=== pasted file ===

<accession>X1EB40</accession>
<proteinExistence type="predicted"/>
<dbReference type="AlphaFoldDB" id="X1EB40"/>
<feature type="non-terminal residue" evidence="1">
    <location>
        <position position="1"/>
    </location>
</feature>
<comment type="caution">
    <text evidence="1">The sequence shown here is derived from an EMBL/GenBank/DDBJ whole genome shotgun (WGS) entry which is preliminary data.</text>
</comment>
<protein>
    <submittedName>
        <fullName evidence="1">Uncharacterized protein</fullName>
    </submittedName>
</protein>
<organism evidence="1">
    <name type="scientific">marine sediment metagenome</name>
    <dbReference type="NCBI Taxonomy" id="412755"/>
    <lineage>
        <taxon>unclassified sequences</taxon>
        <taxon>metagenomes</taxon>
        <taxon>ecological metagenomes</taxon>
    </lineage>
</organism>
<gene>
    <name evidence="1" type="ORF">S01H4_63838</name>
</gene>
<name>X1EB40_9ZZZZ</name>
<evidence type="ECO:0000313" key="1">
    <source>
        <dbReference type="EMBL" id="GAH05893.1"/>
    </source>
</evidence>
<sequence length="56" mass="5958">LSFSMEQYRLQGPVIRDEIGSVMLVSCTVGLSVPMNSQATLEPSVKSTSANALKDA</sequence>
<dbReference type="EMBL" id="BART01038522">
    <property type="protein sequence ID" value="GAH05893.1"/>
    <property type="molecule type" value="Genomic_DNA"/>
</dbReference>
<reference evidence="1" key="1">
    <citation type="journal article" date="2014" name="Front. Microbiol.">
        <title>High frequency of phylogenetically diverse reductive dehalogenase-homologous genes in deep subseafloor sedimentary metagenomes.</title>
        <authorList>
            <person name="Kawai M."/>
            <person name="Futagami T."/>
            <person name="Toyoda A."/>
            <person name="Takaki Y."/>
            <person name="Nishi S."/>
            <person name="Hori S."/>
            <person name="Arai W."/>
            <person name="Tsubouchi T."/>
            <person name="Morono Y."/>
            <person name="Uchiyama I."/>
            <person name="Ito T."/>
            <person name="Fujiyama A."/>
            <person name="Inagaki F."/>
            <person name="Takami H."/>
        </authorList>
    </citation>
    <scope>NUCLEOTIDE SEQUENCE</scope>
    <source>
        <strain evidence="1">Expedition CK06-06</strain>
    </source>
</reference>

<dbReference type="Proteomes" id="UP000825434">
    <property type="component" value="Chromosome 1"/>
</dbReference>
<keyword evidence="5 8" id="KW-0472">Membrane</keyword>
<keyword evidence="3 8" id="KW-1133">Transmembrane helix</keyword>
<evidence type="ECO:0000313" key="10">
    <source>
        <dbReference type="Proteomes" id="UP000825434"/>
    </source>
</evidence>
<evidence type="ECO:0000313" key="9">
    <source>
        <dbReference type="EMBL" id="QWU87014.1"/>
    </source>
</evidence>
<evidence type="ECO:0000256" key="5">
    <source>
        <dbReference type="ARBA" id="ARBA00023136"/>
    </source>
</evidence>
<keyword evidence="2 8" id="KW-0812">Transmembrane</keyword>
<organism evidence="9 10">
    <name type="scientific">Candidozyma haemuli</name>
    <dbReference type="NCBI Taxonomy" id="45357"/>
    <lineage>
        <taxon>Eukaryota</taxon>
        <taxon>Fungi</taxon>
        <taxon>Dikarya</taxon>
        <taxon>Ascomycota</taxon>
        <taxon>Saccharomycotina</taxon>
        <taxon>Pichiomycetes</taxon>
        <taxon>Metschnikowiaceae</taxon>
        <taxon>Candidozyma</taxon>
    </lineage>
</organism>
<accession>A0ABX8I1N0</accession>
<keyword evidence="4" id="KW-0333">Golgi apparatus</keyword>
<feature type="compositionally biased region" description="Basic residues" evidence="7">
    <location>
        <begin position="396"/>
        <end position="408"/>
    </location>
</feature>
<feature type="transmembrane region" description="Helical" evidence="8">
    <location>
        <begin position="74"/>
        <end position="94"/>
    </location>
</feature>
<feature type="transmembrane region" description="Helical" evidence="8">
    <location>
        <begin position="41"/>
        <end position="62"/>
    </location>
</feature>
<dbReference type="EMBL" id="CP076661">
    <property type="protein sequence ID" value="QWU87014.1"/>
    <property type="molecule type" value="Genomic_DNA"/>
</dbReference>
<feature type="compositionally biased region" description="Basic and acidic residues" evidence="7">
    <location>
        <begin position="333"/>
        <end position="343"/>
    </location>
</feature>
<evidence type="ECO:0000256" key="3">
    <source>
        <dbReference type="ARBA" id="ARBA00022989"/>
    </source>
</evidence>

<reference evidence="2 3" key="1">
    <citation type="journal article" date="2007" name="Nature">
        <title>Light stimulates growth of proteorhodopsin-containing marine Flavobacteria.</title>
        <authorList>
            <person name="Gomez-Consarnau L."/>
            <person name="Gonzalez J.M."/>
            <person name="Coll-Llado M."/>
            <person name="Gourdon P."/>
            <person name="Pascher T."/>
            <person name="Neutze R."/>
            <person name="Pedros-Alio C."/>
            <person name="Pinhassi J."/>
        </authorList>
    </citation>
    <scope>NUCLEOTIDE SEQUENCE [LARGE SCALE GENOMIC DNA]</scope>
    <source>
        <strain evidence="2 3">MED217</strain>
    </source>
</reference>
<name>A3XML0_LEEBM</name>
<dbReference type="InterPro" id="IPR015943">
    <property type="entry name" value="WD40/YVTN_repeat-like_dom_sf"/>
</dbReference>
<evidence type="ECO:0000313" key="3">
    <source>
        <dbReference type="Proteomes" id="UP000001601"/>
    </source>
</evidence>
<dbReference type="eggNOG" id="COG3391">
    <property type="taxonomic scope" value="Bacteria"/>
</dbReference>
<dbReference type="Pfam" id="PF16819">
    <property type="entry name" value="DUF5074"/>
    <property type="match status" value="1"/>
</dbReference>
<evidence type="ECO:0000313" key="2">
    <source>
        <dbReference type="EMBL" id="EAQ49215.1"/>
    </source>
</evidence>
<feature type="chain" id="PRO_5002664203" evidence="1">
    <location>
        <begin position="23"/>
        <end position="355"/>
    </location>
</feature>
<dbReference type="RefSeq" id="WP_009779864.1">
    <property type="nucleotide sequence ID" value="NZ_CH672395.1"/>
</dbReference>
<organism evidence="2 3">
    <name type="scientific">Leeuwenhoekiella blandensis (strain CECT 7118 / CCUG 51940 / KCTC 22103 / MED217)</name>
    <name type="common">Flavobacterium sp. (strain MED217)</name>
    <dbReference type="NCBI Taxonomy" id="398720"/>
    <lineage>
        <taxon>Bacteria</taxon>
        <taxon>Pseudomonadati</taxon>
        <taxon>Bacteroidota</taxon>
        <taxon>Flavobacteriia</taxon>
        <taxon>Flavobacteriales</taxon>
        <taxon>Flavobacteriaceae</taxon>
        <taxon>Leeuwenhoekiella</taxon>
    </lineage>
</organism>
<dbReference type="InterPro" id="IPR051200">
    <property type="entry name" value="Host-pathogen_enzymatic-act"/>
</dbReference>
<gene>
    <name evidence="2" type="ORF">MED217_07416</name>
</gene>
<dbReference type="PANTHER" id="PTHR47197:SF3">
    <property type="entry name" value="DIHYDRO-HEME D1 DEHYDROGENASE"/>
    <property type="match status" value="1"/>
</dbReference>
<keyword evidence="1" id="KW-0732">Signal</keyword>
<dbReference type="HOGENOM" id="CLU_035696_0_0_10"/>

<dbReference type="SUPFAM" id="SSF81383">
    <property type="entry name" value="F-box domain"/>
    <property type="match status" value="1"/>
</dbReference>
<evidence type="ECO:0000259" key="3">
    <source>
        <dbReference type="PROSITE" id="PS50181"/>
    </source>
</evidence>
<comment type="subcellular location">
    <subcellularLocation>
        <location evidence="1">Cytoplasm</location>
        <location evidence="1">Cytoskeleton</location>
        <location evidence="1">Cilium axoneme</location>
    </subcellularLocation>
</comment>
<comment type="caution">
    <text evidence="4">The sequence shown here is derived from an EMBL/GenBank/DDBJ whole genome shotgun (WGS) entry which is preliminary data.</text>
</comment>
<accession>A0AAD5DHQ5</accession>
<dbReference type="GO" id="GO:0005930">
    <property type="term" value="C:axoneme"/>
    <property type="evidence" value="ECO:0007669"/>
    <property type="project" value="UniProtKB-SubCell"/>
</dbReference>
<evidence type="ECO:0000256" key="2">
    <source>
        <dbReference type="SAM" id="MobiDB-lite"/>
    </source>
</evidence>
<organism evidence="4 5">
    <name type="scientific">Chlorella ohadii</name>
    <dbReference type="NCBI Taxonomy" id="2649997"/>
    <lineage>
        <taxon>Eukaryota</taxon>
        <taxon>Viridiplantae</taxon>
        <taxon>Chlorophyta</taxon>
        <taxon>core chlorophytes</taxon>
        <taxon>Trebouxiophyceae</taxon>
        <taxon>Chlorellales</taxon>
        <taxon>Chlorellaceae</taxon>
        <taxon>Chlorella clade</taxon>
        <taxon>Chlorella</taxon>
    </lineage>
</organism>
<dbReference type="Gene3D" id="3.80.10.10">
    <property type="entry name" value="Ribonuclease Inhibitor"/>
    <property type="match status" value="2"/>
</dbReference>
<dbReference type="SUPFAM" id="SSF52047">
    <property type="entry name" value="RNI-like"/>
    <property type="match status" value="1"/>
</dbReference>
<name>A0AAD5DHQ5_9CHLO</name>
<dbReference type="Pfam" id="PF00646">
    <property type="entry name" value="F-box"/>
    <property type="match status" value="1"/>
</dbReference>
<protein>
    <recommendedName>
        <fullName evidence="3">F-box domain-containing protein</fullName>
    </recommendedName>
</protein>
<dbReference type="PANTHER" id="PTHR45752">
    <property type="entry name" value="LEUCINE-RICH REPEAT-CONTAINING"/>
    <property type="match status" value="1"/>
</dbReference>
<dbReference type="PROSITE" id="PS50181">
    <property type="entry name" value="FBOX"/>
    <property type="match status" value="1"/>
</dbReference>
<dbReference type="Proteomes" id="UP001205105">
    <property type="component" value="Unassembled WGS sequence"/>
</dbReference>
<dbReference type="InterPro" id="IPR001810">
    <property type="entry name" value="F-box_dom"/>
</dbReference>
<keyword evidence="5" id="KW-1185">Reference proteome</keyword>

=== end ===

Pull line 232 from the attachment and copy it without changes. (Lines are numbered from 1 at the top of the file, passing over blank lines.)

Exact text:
    <property type="evidence" value="ECO:0007669"/>